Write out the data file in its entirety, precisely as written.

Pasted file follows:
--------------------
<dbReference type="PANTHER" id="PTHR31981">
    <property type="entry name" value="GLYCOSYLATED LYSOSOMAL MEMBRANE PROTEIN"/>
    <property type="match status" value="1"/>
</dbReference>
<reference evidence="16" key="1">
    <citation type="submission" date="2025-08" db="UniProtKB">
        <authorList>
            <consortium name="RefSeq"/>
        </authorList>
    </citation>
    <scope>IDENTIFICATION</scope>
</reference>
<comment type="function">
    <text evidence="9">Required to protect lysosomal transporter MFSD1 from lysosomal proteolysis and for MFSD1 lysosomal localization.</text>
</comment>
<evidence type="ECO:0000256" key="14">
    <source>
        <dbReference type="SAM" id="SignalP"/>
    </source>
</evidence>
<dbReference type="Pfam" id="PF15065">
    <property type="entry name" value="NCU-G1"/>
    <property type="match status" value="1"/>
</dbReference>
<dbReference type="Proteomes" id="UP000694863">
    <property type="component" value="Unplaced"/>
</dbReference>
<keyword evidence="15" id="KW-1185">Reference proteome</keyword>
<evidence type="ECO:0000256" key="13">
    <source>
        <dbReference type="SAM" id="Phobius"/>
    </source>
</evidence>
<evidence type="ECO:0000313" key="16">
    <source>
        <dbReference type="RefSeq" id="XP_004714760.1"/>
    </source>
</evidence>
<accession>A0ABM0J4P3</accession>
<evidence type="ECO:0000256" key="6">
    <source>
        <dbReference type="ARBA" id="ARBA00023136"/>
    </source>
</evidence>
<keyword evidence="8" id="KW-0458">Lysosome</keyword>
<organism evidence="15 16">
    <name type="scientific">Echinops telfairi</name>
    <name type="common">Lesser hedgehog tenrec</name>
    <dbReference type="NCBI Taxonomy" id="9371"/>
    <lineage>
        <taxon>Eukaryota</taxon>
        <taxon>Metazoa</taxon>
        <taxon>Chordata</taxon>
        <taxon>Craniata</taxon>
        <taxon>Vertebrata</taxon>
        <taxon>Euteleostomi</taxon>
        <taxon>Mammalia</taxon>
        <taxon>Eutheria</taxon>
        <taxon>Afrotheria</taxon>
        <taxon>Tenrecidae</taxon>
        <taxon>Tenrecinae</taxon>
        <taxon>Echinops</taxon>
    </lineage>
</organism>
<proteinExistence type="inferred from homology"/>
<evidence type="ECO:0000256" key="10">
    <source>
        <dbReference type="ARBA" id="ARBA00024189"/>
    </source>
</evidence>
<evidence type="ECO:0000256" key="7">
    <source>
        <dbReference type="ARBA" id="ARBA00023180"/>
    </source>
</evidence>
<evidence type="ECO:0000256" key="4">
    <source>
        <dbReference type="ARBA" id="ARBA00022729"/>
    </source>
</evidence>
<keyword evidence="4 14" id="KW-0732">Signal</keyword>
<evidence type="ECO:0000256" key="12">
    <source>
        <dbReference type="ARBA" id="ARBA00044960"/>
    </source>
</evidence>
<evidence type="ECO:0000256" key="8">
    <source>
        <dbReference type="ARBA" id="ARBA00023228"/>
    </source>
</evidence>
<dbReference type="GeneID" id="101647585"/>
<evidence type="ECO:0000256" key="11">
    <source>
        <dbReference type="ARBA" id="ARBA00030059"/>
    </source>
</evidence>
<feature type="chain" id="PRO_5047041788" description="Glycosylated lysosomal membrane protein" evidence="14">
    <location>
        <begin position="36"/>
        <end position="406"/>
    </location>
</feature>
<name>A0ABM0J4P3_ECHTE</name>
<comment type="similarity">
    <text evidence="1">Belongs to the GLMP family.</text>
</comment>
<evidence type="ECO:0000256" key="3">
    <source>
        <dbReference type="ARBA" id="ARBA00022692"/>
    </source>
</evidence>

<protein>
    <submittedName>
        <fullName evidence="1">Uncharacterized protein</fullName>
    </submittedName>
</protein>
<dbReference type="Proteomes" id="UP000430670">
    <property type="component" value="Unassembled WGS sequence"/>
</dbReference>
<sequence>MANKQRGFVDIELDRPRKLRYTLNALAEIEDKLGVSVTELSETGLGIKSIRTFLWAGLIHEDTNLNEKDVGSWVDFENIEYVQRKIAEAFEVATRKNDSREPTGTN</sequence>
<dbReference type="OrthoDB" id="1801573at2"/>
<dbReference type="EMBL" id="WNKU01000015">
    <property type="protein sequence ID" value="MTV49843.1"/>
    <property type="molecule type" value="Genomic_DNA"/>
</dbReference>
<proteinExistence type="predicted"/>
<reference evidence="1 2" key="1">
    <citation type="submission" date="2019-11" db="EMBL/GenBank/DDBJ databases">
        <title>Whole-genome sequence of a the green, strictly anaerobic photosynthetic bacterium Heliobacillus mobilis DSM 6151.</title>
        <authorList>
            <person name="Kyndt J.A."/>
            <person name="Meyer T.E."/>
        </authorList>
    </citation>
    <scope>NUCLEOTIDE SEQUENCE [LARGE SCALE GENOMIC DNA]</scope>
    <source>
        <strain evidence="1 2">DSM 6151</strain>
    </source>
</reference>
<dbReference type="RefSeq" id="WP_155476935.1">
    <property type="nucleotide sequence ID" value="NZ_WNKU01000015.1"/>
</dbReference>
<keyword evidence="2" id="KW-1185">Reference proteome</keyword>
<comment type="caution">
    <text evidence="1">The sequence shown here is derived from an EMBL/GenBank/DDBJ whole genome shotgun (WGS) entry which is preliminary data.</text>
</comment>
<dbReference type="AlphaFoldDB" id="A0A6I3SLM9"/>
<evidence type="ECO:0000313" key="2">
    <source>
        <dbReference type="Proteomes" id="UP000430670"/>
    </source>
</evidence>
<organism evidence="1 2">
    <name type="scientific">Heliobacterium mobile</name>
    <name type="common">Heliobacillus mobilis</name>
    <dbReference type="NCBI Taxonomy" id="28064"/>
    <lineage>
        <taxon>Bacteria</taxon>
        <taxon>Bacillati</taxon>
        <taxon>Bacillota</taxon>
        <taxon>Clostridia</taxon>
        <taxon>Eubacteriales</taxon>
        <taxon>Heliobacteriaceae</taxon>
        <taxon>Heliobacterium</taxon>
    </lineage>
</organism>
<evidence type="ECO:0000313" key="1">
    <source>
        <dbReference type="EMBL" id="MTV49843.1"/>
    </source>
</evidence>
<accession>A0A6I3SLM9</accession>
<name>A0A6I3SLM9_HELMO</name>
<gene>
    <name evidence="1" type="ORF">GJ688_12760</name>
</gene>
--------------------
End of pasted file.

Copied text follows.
<dbReference type="PANTHER" id="PTHR31981">
    <property type="entry name" value="GLYCOSYLATED LYSOSOMAL MEMBRANE PROTEIN"/>
    <property type="match status" value="1"/>
</dbReference>
<reference evidence="16" key="1">
    <citation type="submission" date="2025-08" db="UniProtKB">
        <authorList>
            <consortium name="RefSeq"/>
        </authorList>
    </citation>
    <scope>IDENTIFICATION</scope>
</reference>
<comment type="function">
    <text evidence="9">Required to protect lysosomal transporter MFSD1 from lysosomal proteolysis and for MFSD1 lysosomal localization.</text>
</comment>
<evidence type="ECO:0000256" key="14">
    <source>
        <dbReference type="SAM" id="SignalP"/>
    </source>
</evidence>
<dbReference type="Pfam" id="PF15065">
    <property type="entry name" value="NCU-G1"/>
    <property type="match status" value="1"/>
</dbReference>
<dbReference type="Proteomes" id="UP000694863">
    <property type="component" value="Unplaced"/>
</dbReference>
<keyword evidence="15" id="KW-1185">Reference proteome</keyword>
<evidence type="ECO:0000256" key="13">
    <source>
        <dbReference type="SAM" id="Phobius"/>
    </source>
</evidence>
<evidence type="ECO:0000313" key="16">
    <source>
        <dbReference type="RefSeq" id="XP_004714760.1"/>
    </source>
</evidence>
<accession>A0ABM0J4P3</accession>
<evidence type="ECO:0000256" key="6">
    <source>
        <dbReference type="ARBA" id="ARBA00023136"/>
    </source>
</evidence>
<keyword evidence="8" id="KW-0458">Lysosome</keyword>
<organism evidence="15 16">
    <name type="scientific">Echinops telfairi</name>
    <name type="common">Lesser hedgehog tenrec</name>
    <dbReference type="NCBI Taxonomy" id="9371"/>
    <lineage>
        <taxon>Eukaryota</taxon>
        <taxon>Metazoa</taxon>
        <taxon>Chordata</taxon>
        <taxon>Craniata</taxon>
        <taxon>Vertebrata</taxon>
        <taxon>Euteleostomi</taxon>
        <taxon>Mammalia</taxon>
        <taxon>Eutheria</taxon>
        <taxon>Afrotheria</taxon>
        <taxon>Tenrecidae</taxon>
        <taxon>Tenrecinae</taxon>
        <taxon>Echinops</taxon>
    </lineage>
</organism>
<proteinExistence type="inferred from homology"/>
<evidence type="ECO:0000256" key="10">
    <source>
        <dbReference type="ARBA" id="ARBA00024189"/>
    </source>
</evidence>
<evidence type="ECO:0000256" key="7">
    <source>
        <dbReference type="ARBA" id="ARBA00023180"/>
    </source>
</evidence>
<evidence type="ECO:0000256" key="4">
    <source>
        <dbReference type="ARBA" id="ARBA00022729"/>
    </source>
</evidence>
<keyword evidence="4 14" id="KW-0732">Signal</keyword>
<evidence type="ECO:0000256" key="12">
    <source>
        <dbReference type="ARBA" id="ARBA00044960"/>
    </source>
</evidence>
<evidence type="ECO:0000256" key="8">
    <source>
        <dbReference type="ARBA" id="ARBA00023228"/>
    </source>
</evidence>
<dbReference type="GeneID" id="101647585"/>
<evidence type="ECO:0000256" key="11">
    <source>
        <dbReference type="ARBA" id="ARBA00030059"/>
    </source>
</evidence>
<feature type="chain" id="PRO_5047041788" description="Glycosylated lysosomal membrane protein" evidence="14">
    <location>
        <begin position="36"/>
        <end position="406"/>
    </location>
</feature>
<name>A0ABM0J4P3_ECHTE</name>
<comment type="similarity">
    <text evidence="1">Belongs to the GLMP family.</text>
</comment>
<evidence type="ECO:0000256" key="3">
    <source>
        <dbReference type="ARBA" id="ARBA00022692"/>
    </source>
</evidence>

<protein>
    <submittedName>
        <fullName evidence="1">Uncharacterized protein</fullName>
    </submittedName>
</protein>
<dbReference type="Proteomes" id="UP000430670">
    <property type="component" value="Unassembled WGS sequence"/>
</dbReference>
<sequence>MANKQRGFVDIELDRPRKLRYTLNALAEIEDKLGVSVTELSETGLGIKSIRTFLWAGLIHEDTNLNEKDVGSWVDFENIEYVQRKIAEAFEVATRKNDSREPTGTN</sequence>
<dbReference type="OrthoDB" id="1801573at2"/>
<dbReference type="EMBL" id="WNKU01000015">
    <property type="protein sequence ID" value="MTV49843.1"/>
    <property type="molecule type" value="Genomic_DNA"/>
</dbReference>
<proteinExistence type="predicted"/>
<reference evidence="1 2" key="1">
    <citation type="submission" date="2019-11" db="EMBL/GenBank/DDBJ databases">
        <title>Whole-genome sequence of a the green, strictly anaerobic photosynthetic bacterium Heliobacillus mobilis DSM 6151.</title>
        <authorList>
            <person name="Kyndt J.A."/>
            <person name="Meyer T.E."/>
        </authorList>
    </citation>
    <scope>NUCLEOTIDE SEQUENCE [LARGE SCALE GENOMIC DNA]</scope>
    <source>
        <strain evidence="1 2">DSM 6151</strain>
    </source>
</reference>
<dbReference type="RefSeq" id="WP_155476935.1">
    <property type="nucleotide sequence ID" value="NZ_WNKU01000015.1"/>
</dbReference>
<keyword evidence="2" id="KW-1185">Reference proteome</keyword>
<comment type="caution">
    <text evidence="1">The sequence shown here is derived from an EMBL/GenBank/DDBJ whole genome shotgun (WGS) entry which is preliminary data.</text>
</comment>
<dbReference type="AlphaFoldDB" id="A0A6I3SLM9"/>
<evidence type="ECO:0000313" key="2">
    <source>
        <dbReference type="Proteomes" id="UP000430670"/>
    </source>
</evidence>
<organism evidence="1 2">
    <name type="scientific">Heliobacterium mobile</name>
    <name type="common">Heliobacillus mobilis</name>
    <dbReference type="NCBI Taxonomy" id="28064"/>
    <lineage>
        <taxon>Bacteria</taxon>
        <taxon>Bacillati</taxon>
        <taxon>Bacillota</taxon>
        <taxon>Clostridia</taxon>
        <taxon>Eubacteriales</taxon>
        <taxon>Heliobacteriaceae</taxon>
        <taxon>Heliobacterium</taxon>
    </lineage>
</organism>
<evidence type="ECO:0000313" key="1">
    <source>
        <dbReference type="EMBL" id="MTV49843.1"/>
    </source>
</evidence>
<accession>A0A6I3SLM9</accession>
<name>A0A6I3SLM9_HELMO</name>
<gene>
    <name evidence="1" type="ORF">GJ688_12760</name>
</gene>